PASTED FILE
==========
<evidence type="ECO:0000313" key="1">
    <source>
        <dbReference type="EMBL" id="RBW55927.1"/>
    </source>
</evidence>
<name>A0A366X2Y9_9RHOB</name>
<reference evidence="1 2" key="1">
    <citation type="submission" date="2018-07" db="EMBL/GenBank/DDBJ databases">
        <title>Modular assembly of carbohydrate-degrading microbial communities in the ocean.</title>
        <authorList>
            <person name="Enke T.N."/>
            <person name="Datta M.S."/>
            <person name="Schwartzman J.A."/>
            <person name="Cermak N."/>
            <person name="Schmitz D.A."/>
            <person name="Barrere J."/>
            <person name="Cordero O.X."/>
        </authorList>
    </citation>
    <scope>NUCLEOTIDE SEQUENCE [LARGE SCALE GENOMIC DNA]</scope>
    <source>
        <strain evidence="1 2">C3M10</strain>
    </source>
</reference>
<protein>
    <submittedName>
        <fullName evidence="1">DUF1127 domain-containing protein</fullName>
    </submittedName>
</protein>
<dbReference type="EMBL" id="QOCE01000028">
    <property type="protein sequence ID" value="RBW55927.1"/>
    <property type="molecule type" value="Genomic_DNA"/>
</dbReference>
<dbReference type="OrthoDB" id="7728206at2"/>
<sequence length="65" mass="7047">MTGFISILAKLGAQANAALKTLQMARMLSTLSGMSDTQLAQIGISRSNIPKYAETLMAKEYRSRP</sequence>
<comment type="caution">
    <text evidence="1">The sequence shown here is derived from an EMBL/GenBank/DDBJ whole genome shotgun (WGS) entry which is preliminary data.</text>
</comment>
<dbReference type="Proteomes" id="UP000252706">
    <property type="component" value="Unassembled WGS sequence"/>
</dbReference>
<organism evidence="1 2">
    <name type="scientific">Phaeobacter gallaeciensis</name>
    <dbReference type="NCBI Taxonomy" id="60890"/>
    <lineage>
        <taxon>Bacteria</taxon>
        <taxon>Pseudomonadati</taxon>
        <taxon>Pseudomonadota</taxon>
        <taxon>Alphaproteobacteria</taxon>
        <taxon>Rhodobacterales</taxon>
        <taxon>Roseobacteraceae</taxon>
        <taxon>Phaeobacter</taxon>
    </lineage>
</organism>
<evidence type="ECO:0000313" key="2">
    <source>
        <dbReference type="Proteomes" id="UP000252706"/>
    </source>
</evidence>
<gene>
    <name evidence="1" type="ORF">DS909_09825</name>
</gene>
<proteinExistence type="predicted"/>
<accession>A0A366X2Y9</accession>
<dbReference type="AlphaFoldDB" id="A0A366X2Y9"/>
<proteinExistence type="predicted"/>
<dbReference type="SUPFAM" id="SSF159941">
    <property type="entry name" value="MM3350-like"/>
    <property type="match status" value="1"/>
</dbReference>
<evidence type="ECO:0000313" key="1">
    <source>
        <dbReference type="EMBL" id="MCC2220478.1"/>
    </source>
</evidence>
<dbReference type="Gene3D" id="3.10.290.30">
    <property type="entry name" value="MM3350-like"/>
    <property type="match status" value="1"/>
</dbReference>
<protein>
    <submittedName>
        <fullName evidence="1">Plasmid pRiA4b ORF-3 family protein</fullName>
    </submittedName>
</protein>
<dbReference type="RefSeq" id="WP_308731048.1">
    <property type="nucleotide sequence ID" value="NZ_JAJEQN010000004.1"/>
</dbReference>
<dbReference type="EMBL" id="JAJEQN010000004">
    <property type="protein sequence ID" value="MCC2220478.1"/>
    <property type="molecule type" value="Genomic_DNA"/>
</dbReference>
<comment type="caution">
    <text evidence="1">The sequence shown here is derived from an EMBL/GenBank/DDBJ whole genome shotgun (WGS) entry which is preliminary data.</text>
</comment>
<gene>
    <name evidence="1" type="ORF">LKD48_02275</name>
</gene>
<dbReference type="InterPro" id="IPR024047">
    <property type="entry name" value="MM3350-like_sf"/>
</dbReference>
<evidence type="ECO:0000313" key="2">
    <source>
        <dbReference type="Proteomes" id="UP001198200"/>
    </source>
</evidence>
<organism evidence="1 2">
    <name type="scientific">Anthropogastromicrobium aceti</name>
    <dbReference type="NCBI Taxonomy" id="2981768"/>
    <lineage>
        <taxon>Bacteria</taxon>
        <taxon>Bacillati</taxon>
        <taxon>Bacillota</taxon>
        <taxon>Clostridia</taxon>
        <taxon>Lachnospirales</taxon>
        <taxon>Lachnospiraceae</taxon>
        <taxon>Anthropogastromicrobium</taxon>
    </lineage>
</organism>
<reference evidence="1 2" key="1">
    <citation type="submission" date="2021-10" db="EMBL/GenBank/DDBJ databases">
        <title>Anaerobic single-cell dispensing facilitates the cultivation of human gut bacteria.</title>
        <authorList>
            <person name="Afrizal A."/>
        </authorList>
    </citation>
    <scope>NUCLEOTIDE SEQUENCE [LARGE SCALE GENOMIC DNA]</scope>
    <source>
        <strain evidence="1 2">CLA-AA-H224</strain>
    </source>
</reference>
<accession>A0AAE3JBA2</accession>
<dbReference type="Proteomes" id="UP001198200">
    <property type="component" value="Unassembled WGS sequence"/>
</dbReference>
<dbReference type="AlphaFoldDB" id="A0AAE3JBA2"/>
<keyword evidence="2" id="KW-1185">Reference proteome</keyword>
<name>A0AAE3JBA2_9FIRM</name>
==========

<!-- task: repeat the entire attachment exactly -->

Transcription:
<evidence type="ECO:0000313" key="1">
    <source>
        <dbReference type="EMBL" id="RBW55927.1"/>
    </source>
</evidence>
<name>A0A366X2Y9_9RHOB</name>
<reference evidence="1 2" key="1">
    <citation type="submission" date="2018-07" db="EMBL/GenBank/DDBJ databases">
        <title>Modular assembly of carbohydrate-degrading microbial communities in the ocean.</title>
        <authorList>
            <person name="Enke T.N."/>
            <person name="Datta M.S."/>
            <person name="Schwartzman J.A."/>
            <person name="Cermak N."/>
            <person name="Schmitz D.A."/>
            <person name="Barrere J."/>
            <person name="Cordero O.X."/>
        </authorList>
    </citation>
    <scope>NUCLEOTIDE SEQUENCE [LARGE SCALE GENOMIC DNA]</scope>
    <source>
        <strain evidence="1 2">C3M10</strain>
    </source>
</reference>
<protein>
    <submittedName>
        <fullName evidence="1">DUF1127 domain-containing protein</fullName>
    </submittedName>
</protein>
<dbReference type="EMBL" id="QOCE01000028">
    <property type="protein sequence ID" value="RBW55927.1"/>
    <property type="molecule type" value="Genomic_DNA"/>
</dbReference>
<dbReference type="OrthoDB" id="7728206at2"/>
<sequence length="65" mass="7047">MTGFISILAKLGAQANAALKTLQMARMLSTLSGMSDTQLAQIGISRSNIPKYAETLMAKEYRSRP</sequence>
<comment type="caution">
    <text evidence="1">The sequence shown here is derived from an EMBL/GenBank/DDBJ whole genome shotgun (WGS) entry which is preliminary data.</text>
</comment>
<dbReference type="Proteomes" id="UP000252706">
    <property type="component" value="Unassembled WGS sequence"/>
</dbReference>
<organism evidence="1 2">
    <name type="scientific">Phaeobacter gallaeciensis</name>
    <dbReference type="NCBI Taxonomy" id="60890"/>
    <lineage>
        <taxon>Bacteria</taxon>
        <taxon>Pseudomonadati</taxon>
        <taxon>Pseudomonadota</taxon>
        <taxon>Alphaproteobacteria</taxon>
        <taxon>Rhodobacterales</taxon>
        <taxon>Roseobacteraceae</taxon>
        <taxon>Phaeobacter</taxon>
    </lineage>
</organism>
<evidence type="ECO:0000313" key="2">
    <source>
        <dbReference type="Proteomes" id="UP000252706"/>
    </source>
</evidence>
<gene>
    <name evidence="1" type="ORF">DS909_09825</name>
</gene>
<proteinExistence type="predicted"/>
<accession>A0A366X2Y9</accession>
<dbReference type="AlphaFoldDB" id="A0A366X2Y9"/>
<proteinExistence type="predicted"/>
<dbReference type="SUPFAM" id="SSF159941">
    <property type="entry name" value="MM3350-like"/>
    <property type="match status" value="1"/>
</dbReference>
<evidence type="ECO:0000313" key="1">
    <source>
        <dbReference type="EMBL" id="MCC2220478.1"/>
    </source>
</evidence>
<dbReference type="Gene3D" id="3.10.290.30">
    <property type="entry name" value="MM3350-like"/>
    <property type="match status" value="1"/>
</dbReference>
<protein>
    <submittedName>
        <fullName evidence="1">Plasmid pRiA4b ORF-3 family protein</fullName>
    </submittedName>
</protein>
<dbReference type="RefSeq" id="WP_308731048.1">
    <property type="nucleotide sequence ID" value="NZ_JAJEQN010000004.1"/>
</dbReference>
<dbReference type="EMBL" id="JAJEQN010000004">
    <property type="protein sequence ID" value="MCC2220478.1"/>
    <property type="molecule type" value="Genomic_DNA"/>
</dbReference>
<comment type="caution">
    <text evidence="1">The sequence shown here is derived from an EMBL/GenBank/DDBJ whole genome shotgun (WGS) entry which is preliminary data.</text>
</comment>
<gene>
    <name evidence="1" type="ORF">LKD48_02275</name>
</gene>
<dbReference type="InterPro" id="IPR024047">
    <property type="entry name" value="MM3350-like_sf"/>
</dbReference>
<evidence type="ECO:0000313" key="2">
    <source>
        <dbReference type="Proteomes" id="UP001198200"/>
    </source>
</evidence>
<organism evidence="1 2">
    <name type="scientific">Anthropogastromicrobium aceti</name>
    <dbReference type="NCBI Taxonomy" id="2981768"/>
    <lineage>
        <taxon>Bacteria</taxon>
        <taxon>Bacillati</taxon>
        <taxon>Bacillota</taxon>
        <taxon>Clostridia</taxon>
        <taxon>Lachnospirales</taxon>
        <taxon>Lachnospiraceae</taxon>
        <taxon>Anthropogastromicrobium</taxon>
    </lineage>
</organism>
<reference evidence="1 2" key="1">
    <citation type="submission" date="2021-10" db="EMBL/GenBank/DDBJ databases">
        <title>Anaerobic single-cell dispensing facilitates the cultivation of human gut bacteria.</title>
        <authorList>
            <person name="Afrizal A."/>
        </authorList>
    </citation>
    <scope>NUCLEOTIDE SEQUENCE [LARGE SCALE GENOMIC DNA]</scope>
    <source>
        <strain evidence="1 2">CLA-AA-H224</strain>
    </source>
</reference>
<accession>A0AAE3JBA2</accession>
<dbReference type="Proteomes" id="UP001198200">
    <property type="component" value="Unassembled WGS sequence"/>
</dbReference>
<dbReference type="AlphaFoldDB" id="A0AAE3JBA2"/>
<keyword evidence="2" id="KW-1185">Reference proteome</keyword>
<name>A0AAE3JBA2_9FIRM</name>